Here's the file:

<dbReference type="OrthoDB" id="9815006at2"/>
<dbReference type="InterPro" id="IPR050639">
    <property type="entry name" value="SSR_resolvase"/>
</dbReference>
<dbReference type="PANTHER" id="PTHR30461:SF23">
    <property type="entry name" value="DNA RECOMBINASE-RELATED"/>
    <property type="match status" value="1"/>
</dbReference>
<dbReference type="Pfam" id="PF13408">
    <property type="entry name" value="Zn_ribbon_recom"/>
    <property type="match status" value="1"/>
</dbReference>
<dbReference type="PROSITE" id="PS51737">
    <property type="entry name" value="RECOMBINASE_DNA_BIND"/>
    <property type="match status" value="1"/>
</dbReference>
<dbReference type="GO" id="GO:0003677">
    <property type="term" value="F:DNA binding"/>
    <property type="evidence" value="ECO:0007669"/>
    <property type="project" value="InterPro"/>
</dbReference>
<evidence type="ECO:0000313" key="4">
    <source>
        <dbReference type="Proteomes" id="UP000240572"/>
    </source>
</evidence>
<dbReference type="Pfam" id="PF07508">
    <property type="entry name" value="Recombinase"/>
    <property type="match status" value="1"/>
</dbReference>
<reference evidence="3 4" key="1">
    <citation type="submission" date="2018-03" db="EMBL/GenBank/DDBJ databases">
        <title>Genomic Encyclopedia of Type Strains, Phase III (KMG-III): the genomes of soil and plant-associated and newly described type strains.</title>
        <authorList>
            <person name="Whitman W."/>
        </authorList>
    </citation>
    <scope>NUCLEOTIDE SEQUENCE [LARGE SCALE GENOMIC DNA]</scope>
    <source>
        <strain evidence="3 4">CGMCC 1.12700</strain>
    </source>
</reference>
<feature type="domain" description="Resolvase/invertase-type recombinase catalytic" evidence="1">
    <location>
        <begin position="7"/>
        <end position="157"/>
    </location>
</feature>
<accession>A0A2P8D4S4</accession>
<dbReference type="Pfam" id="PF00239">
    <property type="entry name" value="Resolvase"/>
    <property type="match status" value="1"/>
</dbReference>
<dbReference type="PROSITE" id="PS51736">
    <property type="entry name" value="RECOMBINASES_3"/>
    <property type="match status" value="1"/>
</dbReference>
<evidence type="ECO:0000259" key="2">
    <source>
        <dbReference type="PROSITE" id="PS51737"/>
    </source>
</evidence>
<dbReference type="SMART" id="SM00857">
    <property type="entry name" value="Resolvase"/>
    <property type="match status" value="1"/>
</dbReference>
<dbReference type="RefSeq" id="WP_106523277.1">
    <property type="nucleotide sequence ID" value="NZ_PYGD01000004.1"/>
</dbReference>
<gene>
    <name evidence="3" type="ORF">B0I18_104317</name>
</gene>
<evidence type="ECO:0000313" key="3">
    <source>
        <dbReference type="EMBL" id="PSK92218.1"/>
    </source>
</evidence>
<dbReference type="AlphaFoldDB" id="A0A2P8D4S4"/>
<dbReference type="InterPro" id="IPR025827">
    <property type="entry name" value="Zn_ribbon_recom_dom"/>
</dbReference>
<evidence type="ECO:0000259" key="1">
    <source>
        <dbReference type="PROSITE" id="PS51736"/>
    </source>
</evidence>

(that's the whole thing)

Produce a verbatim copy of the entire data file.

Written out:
<dbReference type="OrthoDB" id="9815006at2"/>
<dbReference type="InterPro" id="IPR050639">
    <property type="entry name" value="SSR_resolvase"/>
</dbReference>
<dbReference type="PANTHER" id="PTHR30461:SF23">
    <property type="entry name" value="DNA RECOMBINASE-RELATED"/>
    <property type="match status" value="1"/>
</dbReference>
<dbReference type="Pfam" id="PF13408">
    <property type="entry name" value="Zn_ribbon_recom"/>
    <property type="match status" value="1"/>
</dbReference>
<dbReference type="PROSITE" id="PS51737">
    <property type="entry name" value="RECOMBINASE_DNA_BIND"/>
    <property type="match status" value="1"/>
</dbReference>
<dbReference type="GO" id="GO:0003677">
    <property type="term" value="F:DNA binding"/>
    <property type="evidence" value="ECO:0007669"/>
    <property type="project" value="InterPro"/>
</dbReference>
<evidence type="ECO:0000313" key="4">
    <source>
        <dbReference type="Proteomes" id="UP000240572"/>
    </source>
</evidence>
<dbReference type="Pfam" id="PF07508">
    <property type="entry name" value="Recombinase"/>
    <property type="match status" value="1"/>
</dbReference>
<reference evidence="3 4" key="1">
    <citation type="submission" date="2018-03" db="EMBL/GenBank/DDBJ databases">
        <title>Genomic Encyclopedia of Type Strains, Phase III (KMG-III): the genomes of soil and plant-associated and newly described type strains.</title>
        <authorList>
            <person name="Whitman W."/>
        </authorList>
    </citation>
    <scope>NUCLEOTIDE SEQUENCE [LARGE SCALE GENOMIC DNA]</scope>
    <source>
        <strain evidence="3 4">CGMCC 1.12700</strain>
    </source>
</reference>
<feature type="domain" description="Resolvase/invertase-type recombinase catalytic" evidence="1">
    <location>
        <begin position="7"/>
        <end position="157"/>
    </location>
</feature>
<accession>A0A2P8D4S4</accession>
<dbReference type="Pfam" id="PF00239">
    <property type="entry name" value="Resolvase"/>
    <property type="match status" value="1"/>
</dbReference>
<dbReference type="PROSITE" id="PS51736">
    <property type="entry name" value="RECOMBINASES_3"/>
    <property type="match status" value="1"/>
</dbReference>
<evidence type="ECO:0000259" key="2">
    <source>
        <dbReference type="PROSITE" id="PS51737"/>
    </source>
</evidence>
<dbReference type="SMART" id="SM00857">
    <property type="entry name" value="Resolvase"/>
    <property type="match status" value="1"/>
</dbReference>
<dbReference type="RefSeq" id="WP_106523277.1">
    <property type="nucleotide sequence ID" value="NZ_PYGD01000004.1"/>
</dbReference>
<gene>
    <name evidence="3" type="ORF">B0I18_104317</name>
</gene>
<evidence type="ECO:0000313" key="3">
    <source>
        <dbReference type="EMBL" id="PSK92218.1"/>
    </source>
</evidence>
<dbReference type="AlphaFoldDB" id="A0A2P8D4S4"/>
<dbReference type="InterPro" id="IPR025827">
    <property type="entry name" value="Zn_ribbon_recom_dom"/>
</dbReference>
<evidence type="ECO:0000259" key="1">
    <source>
        <dbReference type="PROSITE" id="PS51736"/>
    </source>
</evidence>